Real Estate

Short-term relief from Bank of Canada rate hold and more Canadian real estate news for September 9

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Home of the Week: 5036 Vanstone Crescent NW, CalgaryHayden Pattullo/Hayden Pattullo/Damon Hayes Couture

Here are The Globe and Mail’s top housing and real estate stories this week, with the lowest mortgage rates available in Canada today, commentary from our mortgage expert and one home worth a look.

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Homeowners with mortgages to get short-term relief, but future Bank of Canada rate hikes a ‘looming’ fear

The Bank of Canada announced Wednesday it was holding its key interest rate steady at 5 per cent, but borrowers shouldn’t celebrate just yet. Due to the rising concern about inflation, the bank is leaving the door open to future hikes. Rising rates have affected homeowners with variable-rate mortgages, reports Rachelle Younglai. This week’s decision has some borrowers in a state of “constant looming fear” that a hike in the future will

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Real Estate

Don't Worry About Interest Rate Hikes

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  • Brenda Stroud has been buying real estate since the early 1990s.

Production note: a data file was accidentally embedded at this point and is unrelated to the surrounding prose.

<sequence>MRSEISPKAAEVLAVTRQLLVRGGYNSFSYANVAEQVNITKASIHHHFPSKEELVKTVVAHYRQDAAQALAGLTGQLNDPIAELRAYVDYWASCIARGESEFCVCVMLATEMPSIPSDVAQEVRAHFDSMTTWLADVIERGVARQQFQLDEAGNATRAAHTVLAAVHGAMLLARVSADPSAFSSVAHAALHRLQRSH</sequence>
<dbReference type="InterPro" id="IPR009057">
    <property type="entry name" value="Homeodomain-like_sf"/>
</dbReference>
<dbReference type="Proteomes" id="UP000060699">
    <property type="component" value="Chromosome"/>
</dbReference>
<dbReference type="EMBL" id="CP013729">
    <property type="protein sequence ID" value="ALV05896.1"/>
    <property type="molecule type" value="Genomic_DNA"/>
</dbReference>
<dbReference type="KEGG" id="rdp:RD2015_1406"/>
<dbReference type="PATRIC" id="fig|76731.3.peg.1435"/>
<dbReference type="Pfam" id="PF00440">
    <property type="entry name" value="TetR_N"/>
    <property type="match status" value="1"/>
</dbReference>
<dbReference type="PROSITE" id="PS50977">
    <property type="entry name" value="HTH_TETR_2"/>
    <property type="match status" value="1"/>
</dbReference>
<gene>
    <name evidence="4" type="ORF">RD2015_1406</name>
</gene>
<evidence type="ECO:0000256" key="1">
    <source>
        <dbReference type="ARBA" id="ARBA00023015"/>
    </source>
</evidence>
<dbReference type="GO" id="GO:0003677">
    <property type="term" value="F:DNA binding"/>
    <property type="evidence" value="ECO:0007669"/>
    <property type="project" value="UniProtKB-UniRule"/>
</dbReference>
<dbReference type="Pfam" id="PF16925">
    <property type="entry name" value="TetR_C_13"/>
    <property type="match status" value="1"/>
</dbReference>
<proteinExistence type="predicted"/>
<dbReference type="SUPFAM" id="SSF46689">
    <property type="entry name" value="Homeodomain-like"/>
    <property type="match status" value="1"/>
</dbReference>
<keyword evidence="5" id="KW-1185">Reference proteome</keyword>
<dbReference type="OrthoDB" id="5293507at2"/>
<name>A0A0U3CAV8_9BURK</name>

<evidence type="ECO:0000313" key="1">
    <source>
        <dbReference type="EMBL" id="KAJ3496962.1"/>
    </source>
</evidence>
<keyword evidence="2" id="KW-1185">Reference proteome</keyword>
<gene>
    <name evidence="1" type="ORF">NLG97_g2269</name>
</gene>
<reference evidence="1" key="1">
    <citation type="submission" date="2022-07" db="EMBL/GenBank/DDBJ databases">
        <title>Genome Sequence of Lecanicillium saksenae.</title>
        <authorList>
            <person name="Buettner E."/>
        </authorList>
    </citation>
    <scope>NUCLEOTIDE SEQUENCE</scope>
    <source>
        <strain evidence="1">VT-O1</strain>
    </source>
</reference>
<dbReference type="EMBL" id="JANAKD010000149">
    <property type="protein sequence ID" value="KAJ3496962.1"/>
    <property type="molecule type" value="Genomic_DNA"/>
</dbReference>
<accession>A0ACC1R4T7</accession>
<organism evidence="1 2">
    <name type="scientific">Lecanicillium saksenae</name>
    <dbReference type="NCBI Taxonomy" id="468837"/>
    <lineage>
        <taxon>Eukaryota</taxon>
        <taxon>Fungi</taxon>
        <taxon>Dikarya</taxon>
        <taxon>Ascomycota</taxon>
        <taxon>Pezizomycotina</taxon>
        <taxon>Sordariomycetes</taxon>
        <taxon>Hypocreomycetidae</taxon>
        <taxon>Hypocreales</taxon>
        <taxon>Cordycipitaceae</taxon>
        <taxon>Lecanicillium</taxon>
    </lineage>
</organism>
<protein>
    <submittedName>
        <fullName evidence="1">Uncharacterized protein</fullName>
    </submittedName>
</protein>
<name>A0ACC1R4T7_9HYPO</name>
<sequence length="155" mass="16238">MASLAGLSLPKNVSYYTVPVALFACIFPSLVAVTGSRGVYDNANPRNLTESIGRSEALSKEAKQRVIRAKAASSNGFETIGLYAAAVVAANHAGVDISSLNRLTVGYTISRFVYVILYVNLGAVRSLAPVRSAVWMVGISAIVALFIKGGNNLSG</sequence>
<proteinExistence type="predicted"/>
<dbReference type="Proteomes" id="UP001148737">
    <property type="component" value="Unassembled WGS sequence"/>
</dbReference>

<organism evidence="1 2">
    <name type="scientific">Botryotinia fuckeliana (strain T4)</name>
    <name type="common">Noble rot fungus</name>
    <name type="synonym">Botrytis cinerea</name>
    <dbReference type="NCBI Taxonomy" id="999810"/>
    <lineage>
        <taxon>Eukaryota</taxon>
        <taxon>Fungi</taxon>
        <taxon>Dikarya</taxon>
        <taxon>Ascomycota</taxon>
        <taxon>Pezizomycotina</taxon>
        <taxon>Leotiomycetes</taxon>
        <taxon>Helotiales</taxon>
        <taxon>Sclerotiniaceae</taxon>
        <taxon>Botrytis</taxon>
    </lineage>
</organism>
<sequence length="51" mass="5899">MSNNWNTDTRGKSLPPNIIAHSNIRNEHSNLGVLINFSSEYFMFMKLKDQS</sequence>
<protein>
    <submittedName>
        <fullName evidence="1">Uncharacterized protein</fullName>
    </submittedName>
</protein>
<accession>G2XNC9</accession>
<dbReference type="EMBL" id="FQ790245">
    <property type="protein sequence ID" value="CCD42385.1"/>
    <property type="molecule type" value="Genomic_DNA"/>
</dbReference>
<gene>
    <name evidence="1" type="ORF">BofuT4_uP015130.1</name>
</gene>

• She’s learned not to let factors outside of her control, like interest rates, affect whether or not she buys property.
  • Stroud also explains why she likes 5-year adjustable-rate mortgages.

Real estate investor Brenda Stroud isn’t one to sit on the sidelines during a high-interest rate environment.

She’s already done four real estate deals in 2023 and has two more under contract.

“You can’t have a doomsday mindset or attitude about things you cannot control,” the 55-year-old told Insider. “This is part of the business. Real estate is a risky business.”

Stroud bought her first home in the early 1990s. She was working as

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Real Estate

Latest interest rate hike jolts Toronto real estate market

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A house for sale in Toronto’s Cabbagetown neighbourhood.Ammar Bowaihl/The Globe and Mail

For many buyers and sellers immersed in the spring rejuvenation of the Toronto-area real estate market, the Bank of Canada’s recent interest rate hike came as a sudden jolt.

The central bank’s rate-setting committee raised the benchmark rate by 0.25 points to 4.75 per cent in June after recent data showed the country’s economic growth was surprisingly robust in the first quarter. The Bank of Canada had paused a series of rate hikes earlier this year as the rate of inflation fell towards its target rate of two per cent but it has remained stubbornly high.

Industry professionals say calls flooded in from potential buyers, investors and existing homeowners as they grappled with the possible repercussions. Showings also slowed down in the days after the announcement as aspiring buyers absorbed the news,

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